Consumer Confidence Improves Modestly in August

In the latest bit of mildly positive economic news, consumer confidence increased in August, according to the Conference Board. Its index rose to 53.5 from a slightly upwardly revised 51.0 in July. That was better than the 50.0 that economist expected and reverses the downward trend beginning to form over the prior two months. Confidence still has far to go, however.

First, here's the chart for the trailing twelve months:

confidence 2010-08.png

You can see that, had confidence continued to decline in August, then it would have begun flirting with its 12-month low. Its rise in August was pretty small, and not large enough to surpass the index's value of 54.5 recorded a year earlier. This shows that in the past twelve months, consumer sentiment has been virtually unchanged. That's a pretty sour verdict for the so-called recovery.

The Conference Board's other sentiment-related indicators shed a little light onto the change in confidence. Americans actually felt their present situation was worse in August, with that index declining to 24.9 from 26.4 last month. Yet they're more optimistic about the future, with the Expectations Index increasing moderately to 72.5 from 67.5 in July. So even though Americans felt their economic situation was worse in August, they expect it to get better.

It's hard to overstate how important consumer sentiment is right now. It's arguably the factor most central to the recovery. Once Americans begin broadly feeling better about the economy, their demand for products and services will increase. That will cause firms to begin hiring again, pushing down the jobless rate.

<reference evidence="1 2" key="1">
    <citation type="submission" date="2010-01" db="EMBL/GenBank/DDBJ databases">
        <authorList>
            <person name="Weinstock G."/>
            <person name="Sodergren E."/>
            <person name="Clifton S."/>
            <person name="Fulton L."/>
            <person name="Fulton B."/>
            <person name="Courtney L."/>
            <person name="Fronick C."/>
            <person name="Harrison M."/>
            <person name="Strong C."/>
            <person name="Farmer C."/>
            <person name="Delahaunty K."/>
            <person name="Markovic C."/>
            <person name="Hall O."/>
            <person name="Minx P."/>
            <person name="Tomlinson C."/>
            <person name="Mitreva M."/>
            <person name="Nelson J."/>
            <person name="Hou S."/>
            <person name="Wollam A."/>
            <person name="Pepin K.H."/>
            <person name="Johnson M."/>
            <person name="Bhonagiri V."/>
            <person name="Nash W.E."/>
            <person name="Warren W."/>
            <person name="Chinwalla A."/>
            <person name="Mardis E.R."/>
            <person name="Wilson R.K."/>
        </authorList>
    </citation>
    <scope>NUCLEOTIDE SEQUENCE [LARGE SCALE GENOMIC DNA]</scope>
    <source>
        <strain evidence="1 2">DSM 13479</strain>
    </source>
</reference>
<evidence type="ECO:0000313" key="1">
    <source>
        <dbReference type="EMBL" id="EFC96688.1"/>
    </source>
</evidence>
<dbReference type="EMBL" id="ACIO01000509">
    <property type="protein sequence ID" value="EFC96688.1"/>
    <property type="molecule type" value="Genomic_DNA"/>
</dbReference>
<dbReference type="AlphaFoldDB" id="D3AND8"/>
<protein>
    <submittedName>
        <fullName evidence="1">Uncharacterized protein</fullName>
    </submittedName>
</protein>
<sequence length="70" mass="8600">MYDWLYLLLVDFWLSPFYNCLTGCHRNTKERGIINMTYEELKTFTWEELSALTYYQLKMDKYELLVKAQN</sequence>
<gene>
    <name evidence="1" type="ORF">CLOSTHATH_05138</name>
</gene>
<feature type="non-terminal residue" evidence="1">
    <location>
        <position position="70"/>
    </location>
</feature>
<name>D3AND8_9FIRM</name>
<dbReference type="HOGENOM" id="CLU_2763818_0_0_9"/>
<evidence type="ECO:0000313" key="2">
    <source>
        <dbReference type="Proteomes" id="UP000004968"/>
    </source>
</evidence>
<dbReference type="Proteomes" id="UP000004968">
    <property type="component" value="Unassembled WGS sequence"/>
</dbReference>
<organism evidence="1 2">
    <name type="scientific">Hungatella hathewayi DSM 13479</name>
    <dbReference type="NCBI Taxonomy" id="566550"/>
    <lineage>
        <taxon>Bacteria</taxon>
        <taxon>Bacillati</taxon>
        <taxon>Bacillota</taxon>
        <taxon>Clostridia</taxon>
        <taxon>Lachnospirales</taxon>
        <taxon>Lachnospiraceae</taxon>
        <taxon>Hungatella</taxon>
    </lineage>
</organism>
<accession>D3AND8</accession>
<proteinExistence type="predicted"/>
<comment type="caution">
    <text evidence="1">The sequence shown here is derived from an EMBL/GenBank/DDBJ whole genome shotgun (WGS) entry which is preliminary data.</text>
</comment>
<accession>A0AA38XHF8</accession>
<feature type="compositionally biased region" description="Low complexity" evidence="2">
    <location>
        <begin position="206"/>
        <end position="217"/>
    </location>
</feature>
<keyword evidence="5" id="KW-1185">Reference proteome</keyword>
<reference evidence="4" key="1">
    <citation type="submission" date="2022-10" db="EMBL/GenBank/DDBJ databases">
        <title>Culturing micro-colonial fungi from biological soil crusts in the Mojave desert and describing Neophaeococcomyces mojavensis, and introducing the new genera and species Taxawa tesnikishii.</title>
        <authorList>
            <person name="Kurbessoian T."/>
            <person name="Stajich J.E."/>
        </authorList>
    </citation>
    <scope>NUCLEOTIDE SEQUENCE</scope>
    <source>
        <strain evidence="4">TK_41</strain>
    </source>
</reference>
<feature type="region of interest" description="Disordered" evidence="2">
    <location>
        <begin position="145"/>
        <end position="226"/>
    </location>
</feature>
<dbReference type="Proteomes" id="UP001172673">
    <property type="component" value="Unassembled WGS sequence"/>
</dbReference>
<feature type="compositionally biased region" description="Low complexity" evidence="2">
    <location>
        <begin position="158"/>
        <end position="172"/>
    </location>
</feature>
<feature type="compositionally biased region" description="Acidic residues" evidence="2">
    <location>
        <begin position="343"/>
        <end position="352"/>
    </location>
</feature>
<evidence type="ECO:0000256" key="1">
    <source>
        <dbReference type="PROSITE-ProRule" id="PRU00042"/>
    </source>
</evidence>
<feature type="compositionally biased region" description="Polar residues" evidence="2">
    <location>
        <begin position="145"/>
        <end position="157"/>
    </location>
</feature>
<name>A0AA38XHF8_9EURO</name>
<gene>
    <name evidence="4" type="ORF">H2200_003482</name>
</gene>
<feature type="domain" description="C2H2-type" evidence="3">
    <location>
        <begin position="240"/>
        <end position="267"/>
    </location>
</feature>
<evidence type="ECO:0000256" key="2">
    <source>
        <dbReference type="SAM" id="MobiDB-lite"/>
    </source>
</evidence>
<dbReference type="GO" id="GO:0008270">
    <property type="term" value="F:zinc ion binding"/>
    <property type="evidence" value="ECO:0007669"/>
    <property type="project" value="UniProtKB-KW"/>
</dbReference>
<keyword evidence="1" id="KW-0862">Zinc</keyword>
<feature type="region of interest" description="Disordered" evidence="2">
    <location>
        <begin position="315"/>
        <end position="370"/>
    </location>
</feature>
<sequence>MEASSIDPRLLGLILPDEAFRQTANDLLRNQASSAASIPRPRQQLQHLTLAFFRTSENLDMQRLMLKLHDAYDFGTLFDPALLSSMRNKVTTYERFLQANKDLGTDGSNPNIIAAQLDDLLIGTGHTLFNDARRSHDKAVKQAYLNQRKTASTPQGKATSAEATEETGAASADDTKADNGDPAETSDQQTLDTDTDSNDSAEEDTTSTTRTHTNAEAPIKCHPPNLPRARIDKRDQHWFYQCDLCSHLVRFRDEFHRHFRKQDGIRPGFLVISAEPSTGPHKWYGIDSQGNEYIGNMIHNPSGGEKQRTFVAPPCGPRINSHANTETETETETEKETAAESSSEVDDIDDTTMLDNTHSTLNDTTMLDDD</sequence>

Unfortunately, the problem is more than merely psychological. Many Americans are deleveraging and saving in response to the economic problems experienced in the deep recession. And the labor market has created a sort of chicken-egg problem, where sentiment remains low because unemployment remain high, but firms aren't hiring because that low sentiment is stifling demand.

So it's likely that a lethargic rise in sentiment is all we can really hope for under these circumstances. If this month's move is a renewed slow march upward in sentiment, then at least that's a start. But to solidify that trend, other economic indicators will also have to begin to make more progress -- especially unemployment, for which we'll get August data on Friday.

Presented by

Daniel Indiviglio was an associate editor at The Atlantic from 2009 through 2011. He is now the Washington, D.C.-based columnist for Reuters Breakingviews. He is also a 2011 Robert Novak Journalism Fellow through the Phillips Foundation. More

Indiviglio has also written for Forbes. Prior to becoming a journalist, he spent several years working as an investment banker and a consultant.

Join the Discussion

After you comment, click Post. If you’re not already logged in you will be asked to log in or register.

blog comments powered by Disqus


The Best 71-Second Animation You'll Watch Today

A rock monster tries to save a village from destruction.


The Case for Napping at Work

Most Americans don't get enough sleep. More and more employers are trying to help address that.


A Four-Dimensional Tour of Boston

In this groundbreaking video, time moves at multiple speeds within a single frame.


Who Made Pop Music So Repetitive? You Did.

If pop music is too homogenous, that's because listeners want it that way.


Stunning GoPro Footage of a Wildfire

In the field with America’s elite Native American firefighting crew

More in Business

Just In